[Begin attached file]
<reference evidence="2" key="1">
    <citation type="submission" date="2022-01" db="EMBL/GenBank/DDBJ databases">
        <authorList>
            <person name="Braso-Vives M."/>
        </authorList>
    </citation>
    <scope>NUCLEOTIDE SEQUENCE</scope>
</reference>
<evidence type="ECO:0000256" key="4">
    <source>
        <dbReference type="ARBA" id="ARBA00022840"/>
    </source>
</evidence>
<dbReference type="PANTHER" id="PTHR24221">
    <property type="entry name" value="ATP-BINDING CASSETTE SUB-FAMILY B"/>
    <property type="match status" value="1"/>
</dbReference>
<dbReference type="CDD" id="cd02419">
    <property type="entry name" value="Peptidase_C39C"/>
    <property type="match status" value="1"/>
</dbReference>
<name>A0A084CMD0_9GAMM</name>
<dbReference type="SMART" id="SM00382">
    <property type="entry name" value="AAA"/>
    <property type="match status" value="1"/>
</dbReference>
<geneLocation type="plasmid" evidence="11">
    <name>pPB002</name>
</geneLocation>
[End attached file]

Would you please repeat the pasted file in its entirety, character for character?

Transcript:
<reference evidence="2" key="1">
    <citation type="submission" date="2022-01" db="EMBL/GenBank/DDBJ databases">
        <authorList>
            <person name="Braso-Vives M."/>
        </authorList>
    </citation>
    <scope>NUCLEOTIDE SEQUENCE</scope>
</reference>
<evidence type="ECO:0000256" key="4">
    <source>
        <dbReference type="ARBA" id="ARBA00022840"/>
    </source>
</evidence>
<dbReference type="PANTHER" id="PTHR24221">
    <property type="entry name" value="ATP-BINDING CASSETTE SUB-FAMILY B"/>
    <property type="match status" value="1"/>
</dbReference>
<dbReference type="CDD" id="cd02419">
    <property type="entry name" value="Peptidase_C39C"/>
    <property type="match status" value="1"/>
</dbReference>
<name>A0A084CMD0_9GAMM</name>
<dbReference type="SMART" id="SM00382">
    <property type="entry name" value="AAA"/>
    <property type="match status" value="1"/>
</dbReference>
<geneLocation type="plasmid" evidence="11">
    <name>pPB002</name>
</geneLocation>